If I taught a workshop/seminars at ANWG '19 would you be interested?

Tuesday, May 28, 2013

To Light A Candle


One of my personality quirks, if you will, is that when I see a problem I try to figure out how to fix it.  It is probably part of why I am the weaver I am today.  Because we all know weaving is filled with problems!  It is one of the reasons that the creation of cloth captivated me and continues to hold my interest today.

But I also apply this quirk to the world at large.  When I see a problem (sometimes it has to be pointed out to me, I admit) I will mull things over and see what I, personally, can do to rectify at least part of the problem.  Sometimes people appreciate my efforts.  Others - well, they continue to see the injustice and carry on railing at the dark.  Which is their right.  Sometimes that is the only way 'world' problems get solved after all.

Sometimes people take offense at my solution to a problem, for whatever reason.  When they do they can be quite vituperative.  I have had two emails that were so amazingly venomous I could barely read through them and dumped those toxic vials of venom out of my inbox as quickly as I could hit the delete key.  In both of those cases, I had asked for remuneration for my efforts and each person took umbrage at my selfish greedy request.

Which brings me back to my post about needing teachers.

In the weaving world, especially when I entered it in the mid-70's, there was a prevailing attitude of 'let's all be jolly here together and share everything we know.'  People took great offense when I starting asking to be paid to teach.  However, I knew that some people were being paid - why shouldn't I?  Was my time, knowledge, expertise not worth something?  I had, after all, paid good money to learn what I knew - tuition for classes, books, conferences (registration and travel).

My stated goal for myself was to be a professional weaver.  Part of being 'professional' is that you do get paid for your time and knowledge.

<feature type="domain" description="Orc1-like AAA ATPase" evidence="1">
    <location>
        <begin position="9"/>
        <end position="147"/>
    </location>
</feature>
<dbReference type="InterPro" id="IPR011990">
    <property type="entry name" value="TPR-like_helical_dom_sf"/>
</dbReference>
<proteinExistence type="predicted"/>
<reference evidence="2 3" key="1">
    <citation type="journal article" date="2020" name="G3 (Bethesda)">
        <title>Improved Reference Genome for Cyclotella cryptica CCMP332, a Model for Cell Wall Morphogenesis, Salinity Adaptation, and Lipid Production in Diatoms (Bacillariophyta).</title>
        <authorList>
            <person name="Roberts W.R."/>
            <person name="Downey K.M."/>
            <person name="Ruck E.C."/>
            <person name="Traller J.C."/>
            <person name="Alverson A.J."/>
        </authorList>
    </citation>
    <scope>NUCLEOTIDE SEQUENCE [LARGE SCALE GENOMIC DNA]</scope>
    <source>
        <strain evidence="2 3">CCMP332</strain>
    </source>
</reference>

On the other hand, some people had very kindly helped me without request for payment and I also felt that I needed to 'pay it forward' at some level.  And so I started my website in the late 1990's when the internet was still primarily educational.  I joined chat groups and attempted to answer agonized cries for help.

It is a balancing act - how much do I give away before I start asking for payment?  How much ought people expect for nothing before they should start paying?

Questions for which I have no answers.  I can only go based on what I feel comfortable about doing.

And whenever and where ever I can, light a candle rather than curse the dark.

6 comments:

Rhonda from Baddeck said...

Sorry you had to deal with the nasty emails. Learning from a teacher with specialized knowledge can shorten the learning curve tremendously and is well worth paying for. Too many people don't acknowledge that an artist's time and knowledge have a monetary value, too.

Laura Fry said...

Well they were a few years ago and the sting has gone out of them. But words once said cannot be unsaid, and words once read cannot be unread. But when teachers get a bit prickly about being taken for granted, it is generally because they have had similar experiences.

Fortunately there are a lot more pleasant people than unpleasant ones. :)

Cheers
Laura

terri said...

I, too, am sorry that people can be so nasty to you. I am thankful for all that you do. Personally, I've learned a lot from your blog, youtube videos, and your CD. Someday, I'd love to be able to take a class from you in person.

Laura Fry said...

Oh I'm hardly the only one. It's an occupational hazard and eventually one grows a pretty thick skin. :-/

cheers,
Laura

Margaret Tayti said...

Then there are those who forget - to light a candle, someone has to acquire the wick and wax...

If you don't ask for payment when appropriate, how much can you really afford to 'share freely'?

...still learning this lesson myself, and very glad of the input you provide - freely offered, or otherwise.

Thistle Rose Weaving said...

Laura, I am very thankful for all the knowledge you have taught me via the internet, your blog, videos, etc. You are a valuable asset to the weaving community, thank you for all you do.

I would be happy to pass the lighter so you may light your candle ;-)